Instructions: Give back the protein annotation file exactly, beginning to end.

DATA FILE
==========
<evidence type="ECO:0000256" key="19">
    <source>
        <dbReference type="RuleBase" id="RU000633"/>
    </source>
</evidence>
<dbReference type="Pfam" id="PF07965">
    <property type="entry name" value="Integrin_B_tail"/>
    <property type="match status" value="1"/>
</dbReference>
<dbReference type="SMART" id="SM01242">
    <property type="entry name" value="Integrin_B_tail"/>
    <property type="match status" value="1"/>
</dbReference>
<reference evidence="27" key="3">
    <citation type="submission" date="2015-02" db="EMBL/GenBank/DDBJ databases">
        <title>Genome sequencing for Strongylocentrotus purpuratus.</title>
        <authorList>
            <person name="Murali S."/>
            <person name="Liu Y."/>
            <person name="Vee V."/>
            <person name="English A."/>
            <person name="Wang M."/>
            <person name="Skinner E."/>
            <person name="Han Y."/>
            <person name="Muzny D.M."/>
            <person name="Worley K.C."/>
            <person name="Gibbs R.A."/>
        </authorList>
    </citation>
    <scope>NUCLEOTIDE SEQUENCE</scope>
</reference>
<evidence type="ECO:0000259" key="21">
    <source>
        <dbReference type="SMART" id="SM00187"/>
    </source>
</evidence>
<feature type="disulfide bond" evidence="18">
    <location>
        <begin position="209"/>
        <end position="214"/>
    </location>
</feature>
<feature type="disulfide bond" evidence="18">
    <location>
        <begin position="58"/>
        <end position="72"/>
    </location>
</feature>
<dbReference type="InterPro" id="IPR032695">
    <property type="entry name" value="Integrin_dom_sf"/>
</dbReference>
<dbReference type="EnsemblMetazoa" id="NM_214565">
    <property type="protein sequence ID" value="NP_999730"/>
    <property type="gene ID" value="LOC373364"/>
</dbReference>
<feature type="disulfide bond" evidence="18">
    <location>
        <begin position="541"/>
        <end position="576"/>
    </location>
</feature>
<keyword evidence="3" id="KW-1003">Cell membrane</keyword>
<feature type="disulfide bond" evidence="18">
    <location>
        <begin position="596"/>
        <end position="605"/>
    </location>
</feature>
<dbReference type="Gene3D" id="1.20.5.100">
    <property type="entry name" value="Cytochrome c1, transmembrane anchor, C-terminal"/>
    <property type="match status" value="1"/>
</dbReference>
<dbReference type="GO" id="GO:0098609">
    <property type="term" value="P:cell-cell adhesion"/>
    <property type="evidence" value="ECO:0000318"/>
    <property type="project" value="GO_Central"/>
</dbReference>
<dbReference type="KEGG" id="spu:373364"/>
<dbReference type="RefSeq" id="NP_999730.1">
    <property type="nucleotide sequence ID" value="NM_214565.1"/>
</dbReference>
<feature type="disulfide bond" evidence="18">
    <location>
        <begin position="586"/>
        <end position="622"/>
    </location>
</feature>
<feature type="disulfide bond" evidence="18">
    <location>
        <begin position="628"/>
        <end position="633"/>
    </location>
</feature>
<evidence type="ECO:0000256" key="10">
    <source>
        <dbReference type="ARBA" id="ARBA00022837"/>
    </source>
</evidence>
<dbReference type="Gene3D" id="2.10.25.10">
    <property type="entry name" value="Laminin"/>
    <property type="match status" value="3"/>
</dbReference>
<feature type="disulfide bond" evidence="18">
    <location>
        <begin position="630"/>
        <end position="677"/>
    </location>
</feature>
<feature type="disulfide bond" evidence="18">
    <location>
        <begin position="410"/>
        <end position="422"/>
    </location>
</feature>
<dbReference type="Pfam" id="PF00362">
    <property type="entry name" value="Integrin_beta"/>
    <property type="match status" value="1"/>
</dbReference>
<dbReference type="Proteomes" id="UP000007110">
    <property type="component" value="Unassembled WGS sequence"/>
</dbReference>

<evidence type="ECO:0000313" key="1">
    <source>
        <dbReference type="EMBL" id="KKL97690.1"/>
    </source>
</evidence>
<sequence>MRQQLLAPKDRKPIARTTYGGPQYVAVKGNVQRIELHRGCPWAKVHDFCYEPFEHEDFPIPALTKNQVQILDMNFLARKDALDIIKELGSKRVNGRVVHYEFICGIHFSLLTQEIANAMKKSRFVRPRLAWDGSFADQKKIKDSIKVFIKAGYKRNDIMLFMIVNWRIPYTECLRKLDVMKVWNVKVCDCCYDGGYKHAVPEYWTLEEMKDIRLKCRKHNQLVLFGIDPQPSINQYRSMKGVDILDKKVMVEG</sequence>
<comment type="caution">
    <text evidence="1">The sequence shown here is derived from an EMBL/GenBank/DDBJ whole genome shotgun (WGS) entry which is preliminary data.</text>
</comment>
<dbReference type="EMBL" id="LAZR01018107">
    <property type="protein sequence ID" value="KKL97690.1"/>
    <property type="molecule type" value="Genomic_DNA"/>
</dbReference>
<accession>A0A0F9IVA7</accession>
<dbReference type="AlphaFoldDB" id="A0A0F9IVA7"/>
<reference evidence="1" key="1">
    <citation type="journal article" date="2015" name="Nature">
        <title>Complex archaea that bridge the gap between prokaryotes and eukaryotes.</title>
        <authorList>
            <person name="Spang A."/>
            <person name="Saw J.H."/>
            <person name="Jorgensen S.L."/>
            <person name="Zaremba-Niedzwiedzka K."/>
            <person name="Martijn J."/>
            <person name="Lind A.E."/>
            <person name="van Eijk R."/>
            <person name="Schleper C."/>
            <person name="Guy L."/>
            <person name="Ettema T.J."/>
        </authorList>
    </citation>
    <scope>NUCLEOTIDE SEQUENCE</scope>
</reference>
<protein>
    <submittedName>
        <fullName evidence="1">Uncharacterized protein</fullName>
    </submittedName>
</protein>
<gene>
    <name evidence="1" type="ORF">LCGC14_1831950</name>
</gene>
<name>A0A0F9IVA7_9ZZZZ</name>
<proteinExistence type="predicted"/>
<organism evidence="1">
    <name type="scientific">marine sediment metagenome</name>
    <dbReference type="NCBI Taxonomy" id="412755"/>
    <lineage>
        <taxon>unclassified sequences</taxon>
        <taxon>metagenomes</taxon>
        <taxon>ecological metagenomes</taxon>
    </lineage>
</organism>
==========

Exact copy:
<evidence type="ECO:0000256" key="19">
    <source>
        <dbReference type="RuleBase" id="RU000633"/>
    </source>
</evidence>
<dbReference type="Pfam" id="PF07965">
    <property type="entry name" value="Integrin_B_tail"/>
    <property type="match status" value="1"/>
</dbReference>
<dbReference type="SMART" id="SM01242">
    <property type="entry name" value="Integrin_B_tail"/>
    <property type="match status" value="1"/>
</dbReference>
<reference evidence="27" key="3">
    <citation type="submission" date="2015-02" db="EMBL/GenBank/DDBJ databases">
        <title>Genome sequencing for Strongylocentrotus purpuratus.</title>
        <authorList>
            <person name="Murali S."/>
            <person name="Liu Y."/>
            <person name="Vee V."/>
            <person name="English A."/>
            <person name="Wang M."/>
            <person name="Skinner E."/>
            <person name="Han Y."/>
            <person name="Muzny D.M."/>
            <person name="Worley K.C."/>
            <person name="Gibbs R.A."/>
        </authorList>
    </citation>
    <scope>NUCLEOTIDE SEQUENCE</scope>
</reference>
<evidence type="ECO:0000259" key="21">
    <source>
        <dbReference type="SMART" id="SM00187"/>
    </source>
</evidence>
<feature type="disulfide bond" evidence="18">
    <location>
        <begin position="209"/>
        <end position="214"/>
    </location>
</feature>
<feature type="disulfide bond" evidence="18">
    <location>
        <begin position="58"/>
        <end position="72"/>
    </location>
</feature>
<dbReference type="InterPro" id="IPR032695">
    <property type="entry name" value="Integrin_dom_sf"/>
</dbReference>
<dbReference type="EnsemblMetazoa" id="NM_214565">
    <property type="protein sequence ID" value="NP_999730"/>
    <property type="gene ID" value="LOC373364"/>
</dbReference>
<feature type="disulfide bond" evidence="18">
    <location>
        <begin position="541"/>
        <end position="576"/>
    </location>
</feature>
<keyword evidence="3" id="KW-1003">Cell membrane</keyword>
<feature type="disulfide bond" evidence="18">
    <location>
        <begin position="596"/>
        <end position="605"/>
    </location>
</feature>
<dbReference type="Gene3D" id="1.20.5.100">
    <property type="entry name" value="Cytochrome c1, transmembrane anchor, C-terminal"/>
    <property type="match status" value="1"/>
</dbReference>
<dbReference type="GO" id="GO:0098609">
    <property type="term" value="P:cell-cell adhesion"/>
    <property type="evidence" value="ECO:0000318"/>
    <property type="project" value="GO_Central"/>
</dbReference>
<dbReference type="KEGG" id="spu:373364"/>
<dbReference type="RefSeq" id="NP_999730.1">
    <property type="nucleotide sequence ID" value="NM_214565.1"/>
</dbReference>
<feature type="disulfide bond" evidence="18">
    <location>
        <begin position="586"/>
        <end position="622"/>
    </location>
</feature>
<feature type="disulfide bond" evidence="18">
    <location>
        <begin position="628"/>
        <end position="633"/>
    </location>
</feature>
<evidence type="ECO:0000256" key="10">
    <source>
        <dbReference type="ARBA" id="ARBA00022837"/>
    </source>
</evidence>
<dbReference type="Gene3D" id="2.10.25.10">
    <property type="entry name" value="Laminin"/>
    <property type="match status" value="3"/>
</dbReference>
<feature type="disulfide bond" evidence="18">
    <location>
        <begin position="630"/>
        <end position="677"/>
    </location>
</feature>
<feature type="disulfide bond" evidence="18">
    <location>
        <begin position="410"/>
        <end position="422"/>
    </location>
</feature>
<dbReference type="Pfam" id="PF00362">
    <property type="entry name" value="Integrin_beta"/>
    <property type="match status" value="1"/>
</dbReference>
<dbReference type="Proteomes" id="UP000007110">
    <property type="component" value="Unassembled WGS sequence"/>
</dbReference>

<evidence type="ECO:0000313" key="1">
    <source>
        <dbReference type="EMBL" id="KKL97690.1"/>
    </source>
</evidence>
<sequence>MRQQLLAPKDRKPIARTTYGGPQYVAVKGNVQRIELHRGCPWAKVHDFCYEPFEHEDFPIPALTKNQVQILDMNFLARKDALDIIKELGSKRVNGRVVHYEFICGIHFSLLTQEIANAMKKSRFVRPRLAWDGSFADQKKIKDSIKVFIKAGYKRNDIMLFMIVNWRIPYTECLRKLDVMKVWNVKVCDCCYDGGYKHAVPEYWTLEEMKDIRLKCRKHNQLVLFGIDPQPSINQYRSMKGVDILDKKVMVEG</sequence>
<comment type="caution">
    <text evidence="1">The sequence shown here is derived from an EMBL/GenBank/DDBJ whole genome shotgun (WGS) entry which is preliminary data.</text>
</comment>
<dbReference type="EMBL" id="LAZR01018107">
    <property type="protein sequence ID" value="KKL97690.1"/>
    <property type="molecule type" value="Genomic_DNA"/>
</dbReference>
<accession>A0A0F9IVA7</accession>
<dbReference type="AlphaFoldDB" id="A0A0F9IVA7"/>
<reference evidence="1" key="1">
    <citation type="journal article" date="2015" name="Nature">
        <title>Complex archaea that bridge the gap between prokaryotes and eukaryotes.</title>
        <authorList>
            <person name="Spang A."/>
            <person name="Saw J.H."/>
            <person name="Jorgensen S.L."/>
            <person name="Zaremba-Niedzwiedzka K."/>
            <person name="Martijn J."/>
            <person name="Lind A.E."/>
            <person name="van Eijk R."/>
            <person name="Schleper C."/>
            <person name="Guy L."/>
            <person name="Ettema T.J."/>
        </authorList>
    </citation>
    <scope>NUCLEOTIDE SEQUENCE</scope>
</reference>
<protein>
    <submittedName>
        <fullName evidence="1">Uncharacterized protein</fullName>
    </submittedName>
</protein>
<gene>
    <name evidence="1" type="ORF">LCGC14_1831950</name>
</gene>
<name>A0A0F9IVA7_9ZZZZ</name>
<proteinExistence type="predicted"/>
<organism evidence="1">
    <name type="scientific">marine sediment metagenome</name>
    <dbReference type="NCBI Taxonomy" id="412755"/>
    <lineage>
        <taxon>unclassified sequences</taxon>
        <taxon>metagenomes</taxon>
        <taxon>ecological metagenomes</taxon>
    </lineage>
</organism>